Monday, July 13, 2009

Young Plants

Well I forgot to bring my camera to work today so I figured I'd upload a few pictures of things I have growing around the house. Last fall I collected some Hosta seeds from a local municipal garden. I left them in the basement all winter and then planted them this spring. They seem to grow incredibly slow and are still very tiny. The grass on the left will hopefully be an ornamental grass and not just a weed.

The next picture has a large variety of plants. The three plants in the pots on the left are Yucca rostrata (Beaked Yucca). This is a gorgeous plant that is supposedly hardy in my zone (5b-6a). I haven't left them outside yet though because I don't want to loose them. The plants are about 10 months old.

The plant in the black pot is a Kentucky Coffee Tree. I collected the seeds this spring, and in about 3 months it has grown to the size it is now. I had to file through the hard seed shell, and then soaked the seeds in water. Only one of the three ended up sprouting. I recently planted about six more and expect to see the first few sprouts in about a month.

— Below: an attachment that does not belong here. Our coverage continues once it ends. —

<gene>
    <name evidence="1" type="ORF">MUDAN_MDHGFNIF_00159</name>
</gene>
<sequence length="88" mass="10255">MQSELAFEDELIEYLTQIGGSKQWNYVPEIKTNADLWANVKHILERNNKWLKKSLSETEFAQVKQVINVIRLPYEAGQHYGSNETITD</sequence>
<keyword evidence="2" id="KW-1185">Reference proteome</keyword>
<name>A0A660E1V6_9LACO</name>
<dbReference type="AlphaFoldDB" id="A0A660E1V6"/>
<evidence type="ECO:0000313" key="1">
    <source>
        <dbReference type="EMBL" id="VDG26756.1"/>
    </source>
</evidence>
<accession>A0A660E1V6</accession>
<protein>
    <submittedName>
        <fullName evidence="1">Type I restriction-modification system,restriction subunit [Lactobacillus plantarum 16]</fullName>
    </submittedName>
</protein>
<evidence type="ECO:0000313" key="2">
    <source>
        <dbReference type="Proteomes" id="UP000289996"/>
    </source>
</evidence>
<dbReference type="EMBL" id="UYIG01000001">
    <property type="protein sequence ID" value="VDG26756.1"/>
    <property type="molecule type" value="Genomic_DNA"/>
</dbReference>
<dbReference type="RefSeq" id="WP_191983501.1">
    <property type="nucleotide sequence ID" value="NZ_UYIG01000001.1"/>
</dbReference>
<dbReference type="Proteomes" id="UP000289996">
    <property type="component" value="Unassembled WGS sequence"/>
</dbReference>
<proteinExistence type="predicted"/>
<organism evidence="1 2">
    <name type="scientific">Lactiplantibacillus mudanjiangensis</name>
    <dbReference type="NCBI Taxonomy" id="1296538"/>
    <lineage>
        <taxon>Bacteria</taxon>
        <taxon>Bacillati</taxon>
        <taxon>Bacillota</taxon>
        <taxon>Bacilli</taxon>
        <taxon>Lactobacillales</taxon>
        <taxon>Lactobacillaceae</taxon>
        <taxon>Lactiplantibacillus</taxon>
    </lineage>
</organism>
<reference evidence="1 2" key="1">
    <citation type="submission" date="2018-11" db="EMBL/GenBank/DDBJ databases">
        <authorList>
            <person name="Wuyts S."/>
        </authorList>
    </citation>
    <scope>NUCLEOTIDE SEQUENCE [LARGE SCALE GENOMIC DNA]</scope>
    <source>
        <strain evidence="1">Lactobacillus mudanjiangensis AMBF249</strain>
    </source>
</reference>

In the right there is some orange Trumpet Vine which I grew from seeds started outside this spring. In the back you can see a Super-Dwarf Cavendish Banana that needs to be divided.

Here's a picture of our small vegetable garden. It has Beefstake Tomatoes in the back and Brussel Sprouts along the front. I think I may have planted them too close together.

Now for my first bamboo plant!! It was $45 with tax, but I've wanted one for years and it seemed like the right time. The species name is Phyllostachys aureosulcata 'Alata'. In full sun the canes will turn a bright yellow. This subspecies is also know to have 'zigzag' stems giving it the common name Crookstem Bamboo. It is running, wind tolerant, should have minimal leaf burn in the winter, and has edible young culms. It can grow up to 10m with an average stem diameter of 5.5cm. It was expensive and is only about 50cm tall but I think it will be well worth it in the end. Behind the bamboo you can see a young Musa basjoo. I haven't overwintered it outdoors yet and I think I'll dig it up and bring it inside again this year.

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